Athletes in all kinds of sports engage coaches to develop their potential and achieve breakthrough performance. Likewise, professionals in the workplace are increasingly engaging coaches to optimize their talent and transform to their best self.
“Transformation requires a view from the outside” stated W. Edwards Deming, whose theories are widely regarded as tenets of modern quality practice.
Access to Blind Spots
New knowledge comes from the outside. An outside-the-system perspective reveals aspects of ourselves and our environment of which we are not aware. As a result, we can take more informed actions, recognizing that knowledge of these hidden dimensions represent new opportunities and/or reveal critical self-limitations.
“Without some access to outside intervention and an outside view, we are trapped in too narrow a context. An outside view leads to a shift in concentration from the wrong to the right things. Outside intervention and coaching provide a new lens, offering a way to see ourselves and our environment clearly. Without this critical influence, even highly talented people can lack the self-awareness, knowledge, and motivation that transforms individuals into champions.”
The Johari Window, developed by psychologists Joseph Luft and Harry Ingham is a communication model through which you can categorize information known by you and by others. There are four quadrants:
- Quadrant One is the Open area: things that I know about myself and Others know about myself
- Quadrant Two is the Blind area: things that I don’t know about myself and Others know about myself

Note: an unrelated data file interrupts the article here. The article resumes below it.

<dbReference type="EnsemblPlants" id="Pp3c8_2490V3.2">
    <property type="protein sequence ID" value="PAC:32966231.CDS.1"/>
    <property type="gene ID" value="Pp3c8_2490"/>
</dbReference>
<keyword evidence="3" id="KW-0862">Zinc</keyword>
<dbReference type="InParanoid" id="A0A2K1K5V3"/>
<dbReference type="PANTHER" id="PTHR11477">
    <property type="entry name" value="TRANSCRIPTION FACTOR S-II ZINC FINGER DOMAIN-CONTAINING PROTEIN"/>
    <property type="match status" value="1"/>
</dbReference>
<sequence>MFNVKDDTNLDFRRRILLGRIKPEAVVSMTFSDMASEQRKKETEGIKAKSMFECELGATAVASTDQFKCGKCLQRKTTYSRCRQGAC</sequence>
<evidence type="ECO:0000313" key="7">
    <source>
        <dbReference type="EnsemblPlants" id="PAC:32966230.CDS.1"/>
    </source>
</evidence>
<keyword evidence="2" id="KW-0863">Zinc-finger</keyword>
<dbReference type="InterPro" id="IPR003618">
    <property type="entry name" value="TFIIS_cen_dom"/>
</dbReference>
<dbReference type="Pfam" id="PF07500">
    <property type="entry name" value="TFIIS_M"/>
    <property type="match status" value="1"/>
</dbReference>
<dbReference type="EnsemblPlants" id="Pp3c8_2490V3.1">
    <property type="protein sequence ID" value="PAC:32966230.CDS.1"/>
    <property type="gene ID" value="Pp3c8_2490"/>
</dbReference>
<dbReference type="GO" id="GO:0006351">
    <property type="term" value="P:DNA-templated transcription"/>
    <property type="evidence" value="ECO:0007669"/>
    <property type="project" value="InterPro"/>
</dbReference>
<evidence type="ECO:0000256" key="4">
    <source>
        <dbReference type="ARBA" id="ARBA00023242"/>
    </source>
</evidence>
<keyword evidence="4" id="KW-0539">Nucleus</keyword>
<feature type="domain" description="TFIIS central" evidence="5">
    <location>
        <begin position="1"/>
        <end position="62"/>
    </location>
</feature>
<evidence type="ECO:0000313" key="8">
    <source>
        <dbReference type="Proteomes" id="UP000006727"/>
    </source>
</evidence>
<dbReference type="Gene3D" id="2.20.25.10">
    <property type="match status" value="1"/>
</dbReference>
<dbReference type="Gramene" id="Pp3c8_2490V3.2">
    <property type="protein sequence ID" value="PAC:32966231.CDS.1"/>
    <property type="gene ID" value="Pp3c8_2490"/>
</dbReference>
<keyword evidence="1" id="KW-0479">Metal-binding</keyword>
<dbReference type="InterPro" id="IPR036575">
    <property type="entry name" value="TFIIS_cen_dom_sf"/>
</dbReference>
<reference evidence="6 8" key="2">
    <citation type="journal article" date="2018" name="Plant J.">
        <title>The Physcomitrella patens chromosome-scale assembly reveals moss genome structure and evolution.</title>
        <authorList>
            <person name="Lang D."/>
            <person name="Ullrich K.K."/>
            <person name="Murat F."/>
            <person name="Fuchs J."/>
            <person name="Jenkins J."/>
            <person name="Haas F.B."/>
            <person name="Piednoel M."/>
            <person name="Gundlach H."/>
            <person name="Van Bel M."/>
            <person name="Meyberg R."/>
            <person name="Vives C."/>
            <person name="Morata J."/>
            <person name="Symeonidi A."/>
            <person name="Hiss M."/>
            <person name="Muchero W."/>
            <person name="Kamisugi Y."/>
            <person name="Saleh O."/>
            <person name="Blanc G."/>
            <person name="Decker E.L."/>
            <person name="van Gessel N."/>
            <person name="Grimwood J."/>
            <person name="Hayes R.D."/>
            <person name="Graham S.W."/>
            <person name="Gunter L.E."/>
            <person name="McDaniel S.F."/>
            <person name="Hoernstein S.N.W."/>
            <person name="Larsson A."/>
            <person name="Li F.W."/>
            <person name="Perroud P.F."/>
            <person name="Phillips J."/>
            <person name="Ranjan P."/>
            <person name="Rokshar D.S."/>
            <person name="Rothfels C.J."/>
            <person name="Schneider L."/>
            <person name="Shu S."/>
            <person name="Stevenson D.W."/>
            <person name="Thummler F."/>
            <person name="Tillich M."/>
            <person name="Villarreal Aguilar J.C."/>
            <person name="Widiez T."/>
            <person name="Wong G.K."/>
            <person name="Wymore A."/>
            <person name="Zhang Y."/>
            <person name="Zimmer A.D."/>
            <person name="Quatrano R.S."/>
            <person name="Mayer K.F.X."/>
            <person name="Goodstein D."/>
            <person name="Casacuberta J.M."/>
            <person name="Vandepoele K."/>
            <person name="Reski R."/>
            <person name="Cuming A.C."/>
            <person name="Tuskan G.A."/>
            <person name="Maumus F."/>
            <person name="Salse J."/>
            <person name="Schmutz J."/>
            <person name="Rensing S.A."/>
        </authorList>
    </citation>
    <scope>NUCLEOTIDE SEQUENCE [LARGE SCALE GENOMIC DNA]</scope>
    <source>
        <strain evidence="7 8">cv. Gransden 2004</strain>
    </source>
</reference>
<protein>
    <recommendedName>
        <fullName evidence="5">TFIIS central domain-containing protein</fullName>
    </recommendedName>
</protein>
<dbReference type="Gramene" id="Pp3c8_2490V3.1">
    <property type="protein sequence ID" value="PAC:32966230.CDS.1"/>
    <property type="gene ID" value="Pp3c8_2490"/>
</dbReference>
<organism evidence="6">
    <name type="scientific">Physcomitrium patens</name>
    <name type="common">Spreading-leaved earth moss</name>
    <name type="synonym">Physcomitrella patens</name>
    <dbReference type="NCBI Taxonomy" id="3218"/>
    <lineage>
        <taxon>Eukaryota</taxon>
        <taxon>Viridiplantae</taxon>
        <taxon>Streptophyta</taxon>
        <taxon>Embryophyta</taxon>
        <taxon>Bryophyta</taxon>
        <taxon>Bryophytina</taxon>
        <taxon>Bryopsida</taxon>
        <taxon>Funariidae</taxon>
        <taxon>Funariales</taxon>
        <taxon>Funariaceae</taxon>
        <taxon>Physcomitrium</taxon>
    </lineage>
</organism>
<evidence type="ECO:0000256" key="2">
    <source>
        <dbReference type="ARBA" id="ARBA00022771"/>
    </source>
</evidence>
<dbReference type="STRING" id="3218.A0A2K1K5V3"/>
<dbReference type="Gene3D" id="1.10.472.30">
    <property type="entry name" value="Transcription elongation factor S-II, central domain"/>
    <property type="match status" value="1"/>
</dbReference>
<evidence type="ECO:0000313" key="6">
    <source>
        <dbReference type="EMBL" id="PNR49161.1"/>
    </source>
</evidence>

- Quadrant Three is the Hidden area: things that I know about myself, and Others don’t know about myself
- Quadrant Four is the Unknown area: things that I don’t know about myself and Others don’t know about myself
A coach’s contribution can be vital in helping you to find out things that you previously didn’t know about yourself, and learn about your automatic/ default choice of response to triggers.
Coaching emphasizes personal discovery. It reveals what habits are working so they can be further exploited and leveraged. Also, it reveals what habits need to be changed, and what new habits will replace them. Coaching provides direction and focus for an individual’s energies, helping to channel her/his efforts towards a desired outcome. Coaching encourages learning, reflection, and development of new skills and capabilities for greater personal effectiveness. New ways of working and interacting can be practiced until they become implicit behavior.
In the book The Superperforming CEO – Liberating the promise within, Dave Guerra emphasizes the importance of a coach for helping CEOs to adopt and steward new system optimization methods.
Coaches identify hidden patterns that prevent high quality, optimum behavior. Coaching offers interventions that form the bridge to greater self-awareness and insight. The coach, free from political, authority, or power issues, is able to help an individual (or team) make changes in a much shorter time period than they could on their own. According to Eric Schmidt, ex-Chairman of Google, coaching has proven to be an invaluable personal development tool:
“The coach doesn’t have to play the sport as well as you do. They have to watch you and get you to be your best. In the business context, a coach is not a repetitious coach. A coach is somebody who looks at something with another set of eyes, describes it to you in [his] words and discusses how to approach the problem.”
List of questions to help you decide when you’re ready for a coach:
- Is there a gap between where you are and where you’d like to be?
- Do you have a sense that there is something getting in the way?
- Are you about to make a critical decision pertaining to your life or career?
- Do you have the time and resources to invest in your growth?
- Are you getting the message that you need to make some changes?
Coaching can offer a fresh outside view, refocus energies, and provoke reinvention. A coach’s effective involvement with an executive or a leadership team can exponentially affect many other people in a fruitful way.